At first thought, the idea of living in a self-sustaining house without grid power connection or piped water supply in the freezing cold seems like an outlandish idea. How would one survive in the chill of New Mexico in the middle of December without a heating system?
But a couple of days in an earthship – a plush bungalow built with recycled goods --- will make anyone believe that it possible to survive without resource-guzzling amenities that are ravaging the planet.
From inside, the home with several bedrooms and a kitchen garden looks like any other modern house in the United States. But, the difference is how the house is built to conserve key limited resources for survival --- power and water --- without one having to make huge adjustments in one’s daily life.
The use of waste --- tyres, cans and bottles --- with concrete and mud reduces the construction cost considerably with a two bed room earthship priced at around US $ 500 and the bigger one at US $ 5,000 dollars. Once that is done, the living cost is almost zero.
The power to run the home is generated from six solar panels on top of the home and a small wind mill and is stored in lithium batteries that can fit into a suitcase with a meter to gauge energy levels in the batteries.
The batteries would show zero power only if there is no sun or wind for week or more. “Not without power may happen once in few years and that is an exception,” says 33-year-old Ryan Halpin, who quit a high-flying job in Denver to live in an earthship three years ago. He has not encountered a “power-less” day so far.
As electricity is needed only to power lighting, its requirement is minimal. The passive solar house built by using energy conserving waste material naturally cools in summers and heats up in winters, thereby making it a non-fossil fuel home.
The sun-facing window panes heat the home during the day. The heat remains trapped as the home is insulated from three sides. The air tunnels below the ground and above roof help in maintaining the temperature.
“The homes are designed with thermal mass construction and natural cross ventilation to regulate indoor temperature,” said Rohan Guyot-Sutherland, an education coordinator with earthship, adding that you can live inside in a sweat-shirt while the outside temperature is freezing.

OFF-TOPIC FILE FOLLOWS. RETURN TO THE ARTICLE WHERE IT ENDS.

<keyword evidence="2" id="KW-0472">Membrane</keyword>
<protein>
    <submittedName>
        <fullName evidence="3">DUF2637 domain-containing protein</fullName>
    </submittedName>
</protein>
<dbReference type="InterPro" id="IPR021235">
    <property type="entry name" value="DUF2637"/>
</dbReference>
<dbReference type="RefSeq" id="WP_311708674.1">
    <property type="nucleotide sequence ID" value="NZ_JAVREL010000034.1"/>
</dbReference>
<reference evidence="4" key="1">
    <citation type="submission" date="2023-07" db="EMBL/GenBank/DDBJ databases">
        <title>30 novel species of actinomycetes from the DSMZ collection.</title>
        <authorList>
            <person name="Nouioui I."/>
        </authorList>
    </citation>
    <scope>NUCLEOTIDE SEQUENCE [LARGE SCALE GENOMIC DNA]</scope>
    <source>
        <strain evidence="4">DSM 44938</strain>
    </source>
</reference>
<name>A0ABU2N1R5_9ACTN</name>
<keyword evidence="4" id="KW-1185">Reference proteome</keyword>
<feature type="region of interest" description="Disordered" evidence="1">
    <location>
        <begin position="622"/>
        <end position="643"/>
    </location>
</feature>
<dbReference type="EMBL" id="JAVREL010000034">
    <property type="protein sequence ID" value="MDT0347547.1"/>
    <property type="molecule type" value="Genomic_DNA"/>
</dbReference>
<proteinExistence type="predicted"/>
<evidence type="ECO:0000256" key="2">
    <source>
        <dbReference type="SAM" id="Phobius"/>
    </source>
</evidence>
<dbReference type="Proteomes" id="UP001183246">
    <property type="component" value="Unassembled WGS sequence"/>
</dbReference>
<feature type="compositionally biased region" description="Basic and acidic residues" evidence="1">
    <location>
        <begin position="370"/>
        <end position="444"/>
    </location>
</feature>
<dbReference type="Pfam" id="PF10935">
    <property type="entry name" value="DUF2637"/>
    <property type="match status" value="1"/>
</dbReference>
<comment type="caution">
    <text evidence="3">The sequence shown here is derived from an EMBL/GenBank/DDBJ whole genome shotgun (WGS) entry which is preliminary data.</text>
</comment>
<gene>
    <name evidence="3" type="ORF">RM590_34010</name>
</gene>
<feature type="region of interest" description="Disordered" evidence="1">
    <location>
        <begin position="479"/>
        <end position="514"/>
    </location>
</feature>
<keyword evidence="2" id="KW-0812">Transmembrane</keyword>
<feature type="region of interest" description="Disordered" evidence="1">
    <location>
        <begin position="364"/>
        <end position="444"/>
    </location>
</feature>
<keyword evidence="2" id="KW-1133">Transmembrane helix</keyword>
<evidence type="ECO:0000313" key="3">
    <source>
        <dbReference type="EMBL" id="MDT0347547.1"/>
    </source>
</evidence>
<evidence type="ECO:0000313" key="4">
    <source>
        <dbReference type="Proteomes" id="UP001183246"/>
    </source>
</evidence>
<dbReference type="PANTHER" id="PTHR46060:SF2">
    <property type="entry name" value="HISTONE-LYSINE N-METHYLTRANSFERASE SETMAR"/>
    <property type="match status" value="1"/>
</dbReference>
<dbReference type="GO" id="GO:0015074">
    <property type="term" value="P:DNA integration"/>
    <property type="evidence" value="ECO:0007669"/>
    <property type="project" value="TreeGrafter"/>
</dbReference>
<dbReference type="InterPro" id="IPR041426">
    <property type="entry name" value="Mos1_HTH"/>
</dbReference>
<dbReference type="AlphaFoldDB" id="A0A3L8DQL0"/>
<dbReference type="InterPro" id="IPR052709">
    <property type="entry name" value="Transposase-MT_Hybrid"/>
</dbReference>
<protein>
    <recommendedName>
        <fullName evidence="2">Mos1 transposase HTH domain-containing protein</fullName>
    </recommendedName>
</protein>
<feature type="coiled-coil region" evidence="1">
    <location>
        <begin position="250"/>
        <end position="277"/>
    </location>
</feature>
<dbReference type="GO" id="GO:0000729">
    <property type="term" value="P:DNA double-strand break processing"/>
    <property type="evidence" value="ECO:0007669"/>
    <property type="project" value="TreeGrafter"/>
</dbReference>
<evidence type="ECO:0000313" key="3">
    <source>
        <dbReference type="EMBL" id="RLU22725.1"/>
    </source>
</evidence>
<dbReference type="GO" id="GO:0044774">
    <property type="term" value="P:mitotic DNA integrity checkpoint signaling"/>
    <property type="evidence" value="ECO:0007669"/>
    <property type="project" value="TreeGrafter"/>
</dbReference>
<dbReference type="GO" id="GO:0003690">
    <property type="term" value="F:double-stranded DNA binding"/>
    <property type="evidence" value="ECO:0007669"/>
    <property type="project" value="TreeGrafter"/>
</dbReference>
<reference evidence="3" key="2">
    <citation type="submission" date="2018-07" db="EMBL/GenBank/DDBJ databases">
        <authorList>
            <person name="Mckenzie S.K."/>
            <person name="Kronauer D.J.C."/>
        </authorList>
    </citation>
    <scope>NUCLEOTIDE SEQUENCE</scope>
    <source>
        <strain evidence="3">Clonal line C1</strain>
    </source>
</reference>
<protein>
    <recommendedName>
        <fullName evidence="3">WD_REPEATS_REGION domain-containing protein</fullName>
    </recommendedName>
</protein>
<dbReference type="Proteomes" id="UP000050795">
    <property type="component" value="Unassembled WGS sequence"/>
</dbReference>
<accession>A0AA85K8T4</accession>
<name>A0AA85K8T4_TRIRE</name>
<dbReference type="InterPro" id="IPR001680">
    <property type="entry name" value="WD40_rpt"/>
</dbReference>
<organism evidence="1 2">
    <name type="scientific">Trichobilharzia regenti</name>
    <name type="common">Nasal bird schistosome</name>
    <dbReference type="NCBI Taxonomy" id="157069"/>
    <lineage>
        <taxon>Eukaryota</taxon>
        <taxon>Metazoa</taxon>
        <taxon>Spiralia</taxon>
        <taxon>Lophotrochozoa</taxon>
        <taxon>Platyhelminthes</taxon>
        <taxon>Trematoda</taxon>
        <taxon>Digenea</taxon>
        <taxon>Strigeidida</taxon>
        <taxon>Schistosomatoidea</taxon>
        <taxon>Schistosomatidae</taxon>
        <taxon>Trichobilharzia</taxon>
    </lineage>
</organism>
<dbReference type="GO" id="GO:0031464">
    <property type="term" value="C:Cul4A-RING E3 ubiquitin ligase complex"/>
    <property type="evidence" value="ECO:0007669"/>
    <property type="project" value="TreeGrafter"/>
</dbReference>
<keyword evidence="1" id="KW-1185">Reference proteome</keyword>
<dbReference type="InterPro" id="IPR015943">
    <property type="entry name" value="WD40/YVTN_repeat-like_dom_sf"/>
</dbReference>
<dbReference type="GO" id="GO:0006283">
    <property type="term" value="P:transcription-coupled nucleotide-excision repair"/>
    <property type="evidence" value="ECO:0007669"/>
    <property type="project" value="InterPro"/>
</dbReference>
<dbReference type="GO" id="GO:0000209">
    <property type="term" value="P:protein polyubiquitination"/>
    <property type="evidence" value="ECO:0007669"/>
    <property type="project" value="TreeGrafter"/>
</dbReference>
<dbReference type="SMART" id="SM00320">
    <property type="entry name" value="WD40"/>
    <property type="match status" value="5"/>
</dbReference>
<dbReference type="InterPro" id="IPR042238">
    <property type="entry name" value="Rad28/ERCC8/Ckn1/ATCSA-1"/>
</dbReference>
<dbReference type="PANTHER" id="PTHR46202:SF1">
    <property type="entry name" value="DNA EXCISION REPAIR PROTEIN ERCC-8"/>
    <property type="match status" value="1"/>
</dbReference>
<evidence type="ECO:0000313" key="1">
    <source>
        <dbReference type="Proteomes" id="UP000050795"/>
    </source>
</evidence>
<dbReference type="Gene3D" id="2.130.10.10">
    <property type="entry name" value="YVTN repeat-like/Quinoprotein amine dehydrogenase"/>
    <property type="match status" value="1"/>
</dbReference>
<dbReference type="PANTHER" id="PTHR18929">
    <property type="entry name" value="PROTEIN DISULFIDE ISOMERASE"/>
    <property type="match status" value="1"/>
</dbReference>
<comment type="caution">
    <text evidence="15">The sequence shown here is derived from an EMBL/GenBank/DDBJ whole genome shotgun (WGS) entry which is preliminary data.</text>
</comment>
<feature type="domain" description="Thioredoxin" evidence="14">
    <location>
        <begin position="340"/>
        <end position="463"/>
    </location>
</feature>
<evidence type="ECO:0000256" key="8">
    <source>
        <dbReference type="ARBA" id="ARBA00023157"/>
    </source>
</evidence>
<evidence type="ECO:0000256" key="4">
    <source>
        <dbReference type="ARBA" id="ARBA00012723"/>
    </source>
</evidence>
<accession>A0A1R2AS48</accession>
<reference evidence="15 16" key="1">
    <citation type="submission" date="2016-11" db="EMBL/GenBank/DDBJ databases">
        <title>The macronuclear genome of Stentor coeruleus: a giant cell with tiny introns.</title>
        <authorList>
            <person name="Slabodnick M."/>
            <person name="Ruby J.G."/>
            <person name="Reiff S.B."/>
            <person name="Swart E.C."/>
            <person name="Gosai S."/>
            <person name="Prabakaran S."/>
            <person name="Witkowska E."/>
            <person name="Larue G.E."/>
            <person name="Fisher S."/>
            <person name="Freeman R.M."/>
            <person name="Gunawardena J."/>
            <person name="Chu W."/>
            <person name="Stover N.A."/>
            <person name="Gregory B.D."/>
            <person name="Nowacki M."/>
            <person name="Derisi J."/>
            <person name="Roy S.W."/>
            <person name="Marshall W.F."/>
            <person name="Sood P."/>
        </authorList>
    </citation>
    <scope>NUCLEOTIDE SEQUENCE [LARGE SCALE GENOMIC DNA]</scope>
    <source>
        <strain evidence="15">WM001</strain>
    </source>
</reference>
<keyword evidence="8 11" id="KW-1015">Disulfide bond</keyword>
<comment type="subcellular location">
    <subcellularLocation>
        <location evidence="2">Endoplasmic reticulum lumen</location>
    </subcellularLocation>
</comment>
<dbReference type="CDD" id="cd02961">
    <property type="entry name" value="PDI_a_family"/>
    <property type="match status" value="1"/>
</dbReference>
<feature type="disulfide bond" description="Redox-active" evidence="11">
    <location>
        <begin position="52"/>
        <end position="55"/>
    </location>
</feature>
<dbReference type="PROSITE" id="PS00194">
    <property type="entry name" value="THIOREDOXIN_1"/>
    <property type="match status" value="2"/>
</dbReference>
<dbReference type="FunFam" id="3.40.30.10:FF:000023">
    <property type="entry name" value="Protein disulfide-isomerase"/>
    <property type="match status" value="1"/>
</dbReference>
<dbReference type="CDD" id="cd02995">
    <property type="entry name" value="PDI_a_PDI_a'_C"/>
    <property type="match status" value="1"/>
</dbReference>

He was surely not bluffing as a team of six Indian journalists including this correspondent stayed in an earthship for a night, while the temperature outside was minus 12 degree Celsius following a snow storm. None complained it was cold inside. But one has to be cautious as keeping the main doors open can cool the home quickly and replenishing natural heating may take several hours.
Optimal water use
Sutherland said that the rain and snow that fall on the house get filtered into huge water tanks concealed behind the back-wall of the earthship. “As water from sky is cleanest, it is fit for use in the kitchen. For drinking, the water is filtered,” he said. And that is the reason kitchen has two taps --- one for human consumption and other for washing utensils.
The water from the kitchen called grey water is used for toilets after passing them through a series of native plant species that absorbs toxins or pathogens. “The bathroom may be slightly smelly because of the water,” cautioned Halpin as we entered to inspect the home. But, the odour was bearable.
The black water from bathrooms goes through a second round of filtration by series of botanical plants and fish species. “We take native species found in rivers and water bodies for natural filtration as their efficiency is better,” Sutherland explained.
The waste water after feeding plants goes into a septic tank which through anaerobic digestion separates solid waste. This solid waste is then used as fertilizer.
“In the end we make optimal use of water and no waste is generated,” he said. Plus one also gets fruits and vegetables from the plants, which Sutherland said are “non-toxic”.
While the concept looks great it has not found many takers in and outside the United States. The first earthship was conceptualised in the 1970s by a young architect called Micheal Reynolds, now 71, who wanted to build a home that would rely on natural resources and independent of grid. He wanted to build a home feasible for a person having no specialised construction skill.
Almost 45 years later, there are only 100 earthships across the world with half of them being in the shadow of the Rocky Mountains --- runs across 4,800 kms from Canada to New Mexico in southwest --- in Toas.
Halpin accepted that there were some challenges while living in the house. One has to watch for water and power levels because the home does not have an unlimited supply as a conventional home. If there is no sun for a week there can be a power cut and electronic filter has to be checked regularly to ensure clean drinking water.
To survive, he said, the mantra was simple; “You help the house and the house helps you in return”.